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Students sue St. Paul schools over English learning services

The GleanMore on the complicated issues surrounding English Learners in schools (See MinnPost’s report from last week). MPR’s Solvejg Wastvedt reports: “Two Karen students and their parents have sued the St. Paul school district over what they say are inadequate services for students learning English. … Mary Jane Sommerville and George Thawmoo say the district inappropriately placed their high-school-aged children Lor Ler Kaw and Lor Ler Hok Koh in classes alongside students proficient in English. … The lawsuit was filed in U.S. District Court Friday.”

There was a march on Chris Coleman’s house on Sunday. The Pioneer Press’ Mara H. Gottfried reports: “People participating in a ‘Resist Police Terror’ march walked from St. Paul’s Grand Avenue to the mayor’s home on the West Side on Sunday night, on what would have been Philando Castile’s 34th birthday. … Police made no arrests as marchers blocked traffic or in two incidents that officers were called about — a passerby said he was assaulted and his tires were flattened, and a St. Paul restaurant manager reported protesters threatened staff and customers, according to police.”

Rochester a victim of its own success? MPR’s Catharine Richert reports: “…[W]ith most two-bedroom rentals starting at more than $1,000, the city’s housing is unaffordable for [Brittany Dubbels and her boyfriend]. … They’re one of many Rochester residents who’re feeling the squeeze of city’s already-tight housing market that’s only getting more competitive. … A recent report for the city found a large share of Rochester’s population has unaffordable housing — half of the city’s renters and one in six homeowners. Housing consumes more than 30 percent of their income, the federal definition of unaffordable housing.”

Well, it was fun while it lasted. The Star Tribune’s Erin Adler reports: “Without discussion or fanfare, the Belle Plaine City Council voted Monday night to eliminate the free speech zone it had created at Veterans Memorial Park, ending six months of local conflict over the place of religion in public spaces. … Any privately-owned displays in that area — including the much-debated steel silhouette of ‘Joe,’ a soldier kneeling by a cross — must be removed within 10 days, according to a news release from the city.”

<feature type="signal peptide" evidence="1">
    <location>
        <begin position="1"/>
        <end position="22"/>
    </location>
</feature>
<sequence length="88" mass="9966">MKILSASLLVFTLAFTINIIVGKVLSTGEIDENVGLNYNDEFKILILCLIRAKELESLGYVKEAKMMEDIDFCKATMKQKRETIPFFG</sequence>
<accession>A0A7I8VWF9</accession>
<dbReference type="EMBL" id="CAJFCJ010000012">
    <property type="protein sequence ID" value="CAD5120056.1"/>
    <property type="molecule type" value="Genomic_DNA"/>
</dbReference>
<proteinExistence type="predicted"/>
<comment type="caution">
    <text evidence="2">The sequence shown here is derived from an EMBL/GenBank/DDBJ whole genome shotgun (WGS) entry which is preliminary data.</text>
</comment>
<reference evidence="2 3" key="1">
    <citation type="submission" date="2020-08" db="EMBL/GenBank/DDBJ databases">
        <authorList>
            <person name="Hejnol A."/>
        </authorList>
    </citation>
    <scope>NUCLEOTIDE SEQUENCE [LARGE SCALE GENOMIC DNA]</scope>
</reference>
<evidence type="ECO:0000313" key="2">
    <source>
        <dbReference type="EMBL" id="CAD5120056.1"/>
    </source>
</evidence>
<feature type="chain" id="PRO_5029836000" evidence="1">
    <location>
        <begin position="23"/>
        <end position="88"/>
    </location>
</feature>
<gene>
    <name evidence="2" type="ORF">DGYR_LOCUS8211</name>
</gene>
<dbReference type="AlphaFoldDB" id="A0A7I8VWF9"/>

In other news…

On 5th Ave over 35W: “Most used pedestrian bridge in Minnesota set to be rebuilt” [Minnesota Daily]

Approaching trend territory: “St. Louis Park becomes second Minnesota city to raise minimum age to buy tobacco” [KMSP]

A notorious inmate: “Federal Records: Hastert Released From Prison In Minnesota” [KEYC]

Let’s do it: “Showing off success: Lynx want to host 2018 All-Star Game” [Star Tribune]

Cool photo essay: “Little Mogadishu • Olivia Arthur” [Magnum Photos]

Minneapolis Republican mayoral candidate sets sights lower: “Honerbrink now plans run for Park Board” [Southwest Journal]

Done at the University of Minnesota Masonic Children’s Hospital Neonatal Intensive Care Unit: “Conjoined twins separated with help of 3D technology” [KARE]

Updated: “11-year-old Burnsville boy missing since Sunday is found safe” [Star Tribune]

New album: “Replacements Unearth 1986 Concert for ‘Live at Maxwell’s’” [Rolling Stone]

Dayton solidly middling: “America’s Most And Least Popular Governors –– July 2017” [Morning Consult] 

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